If, after receipt of these submissions and further consideration of the matter, the President (or Delegate) finds that the practice does not constitute discrimination or that there has been no human rights breach the President (or Delegate) will issue a report containing her findings and reasons to the parties but not to the Attorney- General.
However if, after this further inquiry, the President (or Delegate) finds that the practice does constitute discrimination or that there has been a human rights breach the President (or Delegate) will serve a notice on the respondent setting out the findings, the reasons for the findings and any recommendations as a result of the findings. The respondent will be given 28 days to advise what action they have taken or propose to take in response to the findings and recommendations.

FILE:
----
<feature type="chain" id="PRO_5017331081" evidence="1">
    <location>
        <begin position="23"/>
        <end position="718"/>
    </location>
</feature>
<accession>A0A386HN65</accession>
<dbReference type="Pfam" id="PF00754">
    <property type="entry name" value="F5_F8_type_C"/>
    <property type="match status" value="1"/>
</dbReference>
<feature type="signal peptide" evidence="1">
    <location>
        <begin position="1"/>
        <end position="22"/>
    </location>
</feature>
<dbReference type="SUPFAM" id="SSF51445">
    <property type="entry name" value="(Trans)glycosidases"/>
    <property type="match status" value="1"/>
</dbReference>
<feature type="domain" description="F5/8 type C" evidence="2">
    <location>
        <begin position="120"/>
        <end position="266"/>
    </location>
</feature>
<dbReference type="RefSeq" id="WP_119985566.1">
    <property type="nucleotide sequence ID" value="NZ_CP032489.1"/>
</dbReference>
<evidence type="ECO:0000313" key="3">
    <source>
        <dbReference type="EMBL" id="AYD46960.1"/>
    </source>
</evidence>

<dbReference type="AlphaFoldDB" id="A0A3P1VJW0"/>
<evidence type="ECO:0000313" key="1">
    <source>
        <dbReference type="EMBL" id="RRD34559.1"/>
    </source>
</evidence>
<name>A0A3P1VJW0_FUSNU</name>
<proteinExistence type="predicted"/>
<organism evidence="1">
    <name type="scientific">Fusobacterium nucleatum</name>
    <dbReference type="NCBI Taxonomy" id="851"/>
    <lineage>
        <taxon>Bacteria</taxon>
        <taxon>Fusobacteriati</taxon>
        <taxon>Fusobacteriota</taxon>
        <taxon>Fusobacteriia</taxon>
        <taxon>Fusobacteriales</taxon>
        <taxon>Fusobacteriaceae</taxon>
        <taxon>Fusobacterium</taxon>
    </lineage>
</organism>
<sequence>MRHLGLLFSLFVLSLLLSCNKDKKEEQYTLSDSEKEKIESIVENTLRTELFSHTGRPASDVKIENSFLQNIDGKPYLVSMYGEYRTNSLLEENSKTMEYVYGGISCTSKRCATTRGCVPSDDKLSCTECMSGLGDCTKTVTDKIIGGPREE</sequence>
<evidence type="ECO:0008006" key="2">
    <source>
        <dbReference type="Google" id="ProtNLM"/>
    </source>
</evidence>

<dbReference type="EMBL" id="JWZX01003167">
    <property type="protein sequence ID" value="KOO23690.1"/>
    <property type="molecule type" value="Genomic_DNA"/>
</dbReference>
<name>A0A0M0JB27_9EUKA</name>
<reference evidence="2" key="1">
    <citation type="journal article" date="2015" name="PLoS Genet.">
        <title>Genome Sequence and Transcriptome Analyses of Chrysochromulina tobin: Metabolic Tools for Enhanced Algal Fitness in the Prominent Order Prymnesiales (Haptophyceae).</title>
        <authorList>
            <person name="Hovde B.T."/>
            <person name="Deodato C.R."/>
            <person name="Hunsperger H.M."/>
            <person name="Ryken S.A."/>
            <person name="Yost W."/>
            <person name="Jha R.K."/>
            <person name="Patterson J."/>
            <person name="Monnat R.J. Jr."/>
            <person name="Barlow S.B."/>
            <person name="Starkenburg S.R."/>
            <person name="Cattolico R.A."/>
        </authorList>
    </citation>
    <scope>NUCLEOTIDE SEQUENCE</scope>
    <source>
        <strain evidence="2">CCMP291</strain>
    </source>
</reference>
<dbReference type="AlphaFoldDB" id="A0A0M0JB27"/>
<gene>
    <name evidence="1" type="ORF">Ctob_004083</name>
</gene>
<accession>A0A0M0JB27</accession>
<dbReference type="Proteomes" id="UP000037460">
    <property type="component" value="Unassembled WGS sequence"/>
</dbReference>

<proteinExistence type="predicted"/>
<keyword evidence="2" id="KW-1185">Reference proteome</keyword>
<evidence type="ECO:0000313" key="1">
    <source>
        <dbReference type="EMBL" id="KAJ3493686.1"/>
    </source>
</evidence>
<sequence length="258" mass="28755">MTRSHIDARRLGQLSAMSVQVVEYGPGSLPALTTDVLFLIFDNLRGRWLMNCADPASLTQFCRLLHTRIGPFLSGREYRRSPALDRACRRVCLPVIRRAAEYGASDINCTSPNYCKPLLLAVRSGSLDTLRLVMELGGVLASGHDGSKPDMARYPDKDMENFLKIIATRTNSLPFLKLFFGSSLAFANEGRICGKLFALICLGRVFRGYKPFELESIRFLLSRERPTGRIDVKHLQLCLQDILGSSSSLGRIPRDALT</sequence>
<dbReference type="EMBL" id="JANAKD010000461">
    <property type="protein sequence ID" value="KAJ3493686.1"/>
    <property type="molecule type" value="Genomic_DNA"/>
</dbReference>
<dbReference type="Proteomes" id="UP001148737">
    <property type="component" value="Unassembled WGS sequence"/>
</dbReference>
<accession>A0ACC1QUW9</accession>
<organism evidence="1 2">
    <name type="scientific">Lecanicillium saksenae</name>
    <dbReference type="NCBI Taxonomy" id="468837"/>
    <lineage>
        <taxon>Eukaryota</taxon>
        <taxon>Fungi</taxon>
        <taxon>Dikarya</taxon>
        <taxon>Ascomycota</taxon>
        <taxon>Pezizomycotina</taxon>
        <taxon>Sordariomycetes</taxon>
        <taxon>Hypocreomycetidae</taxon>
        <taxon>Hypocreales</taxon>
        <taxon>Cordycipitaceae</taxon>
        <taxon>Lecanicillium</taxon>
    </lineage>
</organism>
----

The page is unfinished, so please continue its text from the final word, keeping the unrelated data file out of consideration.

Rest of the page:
Again the parties may then access rights of review available to them in the Federal Court.
After receipt of this advice from the respondent the President (or Delegate) will then forward a report to the parties and to the Attorney-General which will include her findings and recommendations together with details of any action taken or proposed to be taken by the respondent as a result of those findings or recommendations.
The Attorney-General must table this Report in Parliament.
1. "The Commonwealth shall not make any law for establishing any religion, or for imposing any religious observance, or for prohibiting the free exercise of any religion, and no religious test shall be required as a qualification for any office or public trust under the Commonwealth".